Contemporary Music Festival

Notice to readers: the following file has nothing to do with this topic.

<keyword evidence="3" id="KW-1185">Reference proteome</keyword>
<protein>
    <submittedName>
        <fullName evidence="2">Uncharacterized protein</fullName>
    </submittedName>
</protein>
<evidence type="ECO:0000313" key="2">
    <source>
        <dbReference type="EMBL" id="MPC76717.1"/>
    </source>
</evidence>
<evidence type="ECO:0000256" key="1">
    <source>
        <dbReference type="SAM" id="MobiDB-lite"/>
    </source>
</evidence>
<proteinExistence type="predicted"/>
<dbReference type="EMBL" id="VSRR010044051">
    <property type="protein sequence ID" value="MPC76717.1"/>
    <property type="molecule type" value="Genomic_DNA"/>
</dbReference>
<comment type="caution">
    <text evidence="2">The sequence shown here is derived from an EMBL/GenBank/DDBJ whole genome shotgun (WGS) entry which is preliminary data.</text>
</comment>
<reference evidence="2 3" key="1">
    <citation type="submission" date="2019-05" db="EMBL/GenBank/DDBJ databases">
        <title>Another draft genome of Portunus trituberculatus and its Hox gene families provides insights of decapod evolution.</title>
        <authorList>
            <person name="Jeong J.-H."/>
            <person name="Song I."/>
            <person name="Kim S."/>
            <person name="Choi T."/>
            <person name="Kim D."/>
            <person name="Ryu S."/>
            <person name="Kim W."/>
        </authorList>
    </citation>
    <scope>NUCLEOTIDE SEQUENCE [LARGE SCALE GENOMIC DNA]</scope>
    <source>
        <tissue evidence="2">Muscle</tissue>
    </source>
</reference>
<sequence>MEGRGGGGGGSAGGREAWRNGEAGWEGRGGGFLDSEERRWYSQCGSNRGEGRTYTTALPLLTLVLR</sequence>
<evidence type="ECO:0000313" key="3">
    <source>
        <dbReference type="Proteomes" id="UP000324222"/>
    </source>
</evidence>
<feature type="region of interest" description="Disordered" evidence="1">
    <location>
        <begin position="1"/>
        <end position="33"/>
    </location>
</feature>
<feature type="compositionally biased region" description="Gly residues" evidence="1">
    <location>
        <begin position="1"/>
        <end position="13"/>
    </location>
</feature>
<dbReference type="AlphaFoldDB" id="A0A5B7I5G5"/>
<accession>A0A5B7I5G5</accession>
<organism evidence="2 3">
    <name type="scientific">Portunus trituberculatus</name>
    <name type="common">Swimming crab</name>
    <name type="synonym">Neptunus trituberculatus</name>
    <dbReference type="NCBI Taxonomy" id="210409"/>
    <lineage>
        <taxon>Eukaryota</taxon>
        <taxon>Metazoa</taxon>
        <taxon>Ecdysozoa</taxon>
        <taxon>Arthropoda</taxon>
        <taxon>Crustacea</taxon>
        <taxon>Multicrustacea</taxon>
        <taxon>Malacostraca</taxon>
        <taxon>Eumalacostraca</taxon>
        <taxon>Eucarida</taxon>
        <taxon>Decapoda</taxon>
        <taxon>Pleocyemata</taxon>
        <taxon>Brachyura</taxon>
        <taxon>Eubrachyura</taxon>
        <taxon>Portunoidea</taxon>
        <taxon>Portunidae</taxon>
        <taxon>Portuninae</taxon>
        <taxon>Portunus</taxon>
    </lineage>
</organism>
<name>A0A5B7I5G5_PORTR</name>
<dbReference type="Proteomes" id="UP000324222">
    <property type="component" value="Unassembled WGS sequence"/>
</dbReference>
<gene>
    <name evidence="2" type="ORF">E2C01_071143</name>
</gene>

Newton Strandberg wrote music about alley cats, the moon’s surface and Egyptian rulers. Or at least, that was what you might think from reading his titles. Strandberg, professor emeritus of music at Sam Houston State University, died last week in a Houston hospital. He will be honored with a performance of four of his works Thursday and Friday during the 39th Annual Contemporary Music Festival–A Tribute to Newton Strandberg. Strandberg once explained the process he used to select a title for “Amenhotep III,” a 29-minute piece he completed in 1971. He named his composition after an Egyptian pharaoh who ruled 1,400 years before Christ and about whom he knew very little. He said that about the time he finished the piece, he read a Life magazine article that said Amenhotep III was one of the Egyptian pharaohs most interested in technology. “They were quite amazing with their pyramids,” Strandberg said. “I didn’t know anything about him, but I liked the name.” Strandberg came to SHSU in 1967 after having teaching at Samford University in Alabama, and Denison University in Ohio. He earned bachelor’s, master’s and doctoral degrees from Northwestern University. In 1983 was awarded an honorary Doctor of Fine Arts degree from North Park College in Chicago. Standberg taught and wrote music at SHSU for 30 years. After retirement, he found his works were not fading away, but instead being played in prestigious musical performance venues. They were being recorded by impressive orchestras and ensembles throughout the world. His “Legend of Emmeline Labiche” opens the Contemporary Music Festival 2 p.m. Thursday in Recital Hall. It was released on an Opus One compact disc. The Warsaw Philharmonic recorded his “Fiesta” for orchestra. In recent years his music has been performed at the Lincoln Center in New York, in Boston’s Symphony Hall and in Prague, Czechoslovakia. Recordings made in Krakow, Poland and Prague have yet to be released. The SHSU Chamber Orchestra under the direction of Carol Smith will perform “Legend of Emmeline Labiche.” Strandberg also wrote for many formats, including chorus, piano, organ, solo voice, mixed chamber ensembles and kinetic theater. Also on Thursday afternoon’s program will be Strandberg’s “Children’s Prayers,” performed by soprano Mary Kay Lake. The festival’s second session at 7:30 p.m. Thursday in Recital Hall will feature Strandberg’s “Fragments,” performed by pianist Jay Whatley. During the 7:30 p.m. Friday concert in Killinger Auditorium, his “Three Short Pieces” will be performed by the SHSU Wind Ensemble, conducted by Matthew McInturf. Also on this year’s festival program are works by SHSU composer Phillip Schroeder and the late Fisher Tull. The festival will conclude on Friday with a lecture/concert by Rod Cannon. with the SHSU Jazz Ensemble and SHSU Jazz Combo.Cannon’s presentation on contemporary jazz techniques will feature music by Richard Rodgers, Michael Tomaro, David Wolpe, Bill Holman, David Bandman, Jeremy Wells and Paul Peacock. All festival sessions are open to the public with no admission fee.

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